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Art and Design in New York

By Peggy Roalf   Wednesday March 24, 2021

Currently on view at Japan Society, When Practice Becomes Form: Carpentry Tools from Japanfeatures a diverse array of hand tools—planes, axes, saws—and joinery techniques that have been used to build Japan’s wooden architectural masterpieces for hundreds of years—from temples and shrines to bridges. 

In the press release, gallery director Yukie Kamiya says, “This year is the 50th anniversary of the landmark building of Japan Society, designed by visionary architect Junzo Yoshimura, who integrated traditional Japanese craftsmanship with Modernist design, allowing Japan Society to become a platform to study tradition and embrace the new in order to greet the present. Also as it is the 10th memorial year since the devastating Great East Japan Earthquake, now more than ever, the resilience and creativity of Japanese carpentry inspires us with a vision of sustainability.” 

The show unpacks how the intangible qualities of making, such as the consummate experience, knowledge and the honed skills of master carpenters, have been transformed into significant built forms. This site-specific installation, conceived by contemporary architect Sou Fujimoto in collaboration with Brooklyn-based Popular Architecture, explores the coexistence of nature and design, highlighting an enduring connection between traditional Japanese wooden construction and modern architecture. 
This exhibition is organized by Japan Society in collaboration with Takenaka Carpentry Tools Museum, Japan. Japan Society, 333 East 47th Street, NY, NY Info View the digital catalogue here

 

At the opposite end of the spectrum is Jeanne Greenberg Rohatyn’s new Salon 94 Design, opened last week in a landmark Beaux Arts townhouse. The L-shaped building, formerly part of the shuttered National Academy of Design campus, was a modern novelty when it was built in 1914: framed in steel, it offers column-free space across the 40-foot span of its concrete-slab floors. Above: Photo Dan Bradica / Courtesy of the Niki Charitable Art Foundation and Salon 94, New York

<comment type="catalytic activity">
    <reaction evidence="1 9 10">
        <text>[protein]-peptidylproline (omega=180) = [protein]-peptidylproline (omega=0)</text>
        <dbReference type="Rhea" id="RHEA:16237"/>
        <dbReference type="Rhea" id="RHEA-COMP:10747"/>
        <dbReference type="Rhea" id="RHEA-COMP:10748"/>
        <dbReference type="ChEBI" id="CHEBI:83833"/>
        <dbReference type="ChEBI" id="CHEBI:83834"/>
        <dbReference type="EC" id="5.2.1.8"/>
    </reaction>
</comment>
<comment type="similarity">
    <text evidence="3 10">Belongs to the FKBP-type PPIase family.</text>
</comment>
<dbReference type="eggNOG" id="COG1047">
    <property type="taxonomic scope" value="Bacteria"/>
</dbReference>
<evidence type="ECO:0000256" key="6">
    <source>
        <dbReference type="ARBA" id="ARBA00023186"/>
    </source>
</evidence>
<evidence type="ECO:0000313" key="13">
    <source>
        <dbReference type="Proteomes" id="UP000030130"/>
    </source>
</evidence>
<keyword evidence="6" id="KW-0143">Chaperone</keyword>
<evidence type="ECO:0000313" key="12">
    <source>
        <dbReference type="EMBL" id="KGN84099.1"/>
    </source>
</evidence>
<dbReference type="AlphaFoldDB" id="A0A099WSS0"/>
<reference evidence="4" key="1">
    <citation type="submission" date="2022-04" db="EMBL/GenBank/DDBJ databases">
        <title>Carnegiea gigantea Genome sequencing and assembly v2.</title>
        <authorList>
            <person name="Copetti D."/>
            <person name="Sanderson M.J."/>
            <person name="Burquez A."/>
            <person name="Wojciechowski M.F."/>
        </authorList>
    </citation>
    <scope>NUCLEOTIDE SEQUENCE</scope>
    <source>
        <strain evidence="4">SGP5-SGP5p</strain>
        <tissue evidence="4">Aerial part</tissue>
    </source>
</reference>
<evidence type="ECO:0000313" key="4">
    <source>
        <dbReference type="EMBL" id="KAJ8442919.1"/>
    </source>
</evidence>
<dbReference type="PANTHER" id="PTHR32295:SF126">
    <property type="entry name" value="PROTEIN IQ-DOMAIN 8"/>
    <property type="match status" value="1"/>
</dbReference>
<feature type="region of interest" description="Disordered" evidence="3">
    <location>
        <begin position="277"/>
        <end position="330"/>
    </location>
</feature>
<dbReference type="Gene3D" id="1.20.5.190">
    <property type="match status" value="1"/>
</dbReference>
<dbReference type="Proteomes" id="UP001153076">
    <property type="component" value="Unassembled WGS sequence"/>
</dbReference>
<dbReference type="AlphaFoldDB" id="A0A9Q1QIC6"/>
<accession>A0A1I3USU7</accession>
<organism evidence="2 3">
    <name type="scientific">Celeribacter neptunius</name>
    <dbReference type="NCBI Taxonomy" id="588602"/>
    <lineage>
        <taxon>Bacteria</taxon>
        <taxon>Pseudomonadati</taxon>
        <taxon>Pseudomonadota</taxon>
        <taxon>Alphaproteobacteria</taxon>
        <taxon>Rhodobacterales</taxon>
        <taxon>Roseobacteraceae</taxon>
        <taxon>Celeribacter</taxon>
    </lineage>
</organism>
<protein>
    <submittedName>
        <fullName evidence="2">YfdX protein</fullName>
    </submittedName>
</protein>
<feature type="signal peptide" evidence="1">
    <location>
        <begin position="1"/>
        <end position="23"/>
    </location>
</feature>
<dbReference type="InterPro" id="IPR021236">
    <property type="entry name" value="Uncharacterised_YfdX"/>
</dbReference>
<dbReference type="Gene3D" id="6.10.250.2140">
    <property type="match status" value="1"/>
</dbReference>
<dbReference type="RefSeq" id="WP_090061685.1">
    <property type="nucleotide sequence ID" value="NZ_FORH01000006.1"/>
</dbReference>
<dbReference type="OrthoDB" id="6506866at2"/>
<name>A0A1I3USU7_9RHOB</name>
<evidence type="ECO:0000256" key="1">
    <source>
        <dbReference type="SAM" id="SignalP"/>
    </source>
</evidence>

Renovated by architect Rafael Viñoly, the most impressive spaces, such as former dining room (below), tiled in checkerboard French and Belgian marbles and faced in the same Caen stone used inside St. Patrick’s Cathedral, were largely kept in their original majestic state.

 

Bringing the art of design to the Upper East Side is an inspired move, according to a report in the Wall Street Journal magazine. “I think Jeanne’s new gallery is a harbinger of welcome change to the slightly more stuffy Museum Mile notion,” says Sheena Wagstaff, department chairman of modern and contemporary art at the Metropolitan Museum of Art. Wagstaff has been tracking an influx of new galleries on the Upper East Side and thinks the area is “changing its essential character.” Photo above courtesy Salon 94

With the Guggenheim situated just across 89th Street and a number of day schools within blocks, Salon 94 is already planning to balance its typically rigorous approach with some broader programming. The Journal feature states that Greenberg Rohatyn is a big believer in the experiential wow, which she often instigates in the gallery with face-offs between, say, the primeval-chic antler chairs of fashion designer Rick Owens and the circuslike ceramics of Betty Woodman, or a happening in which artist Nicolas Party prepares a feast for 24 guests, using plates, chairs and a table of his own design.

As an early member of the Frieze London and Frieze New York gallery selection committees, Greenberg Rohatyn advocated for the concept of dealers curating their booth furniture alongside the art. To her, the idea was foundational….“I come from the school of thought that art needs a lot of help,” she says. “And we are responsible as dealers to make it magical, to install it correctly and light it correctly and think about the experience.”

Salon 94, 3 East 89th Street, NY, NY. Currently on View: Niki de Saint Phalle | Joy Revolution; Derrick Adams | Style Revolution; Takuro Kuwata | Zungurimukkuri (Roly Poly). Appointments required: salon94.com/visit Information about S94+

 

 

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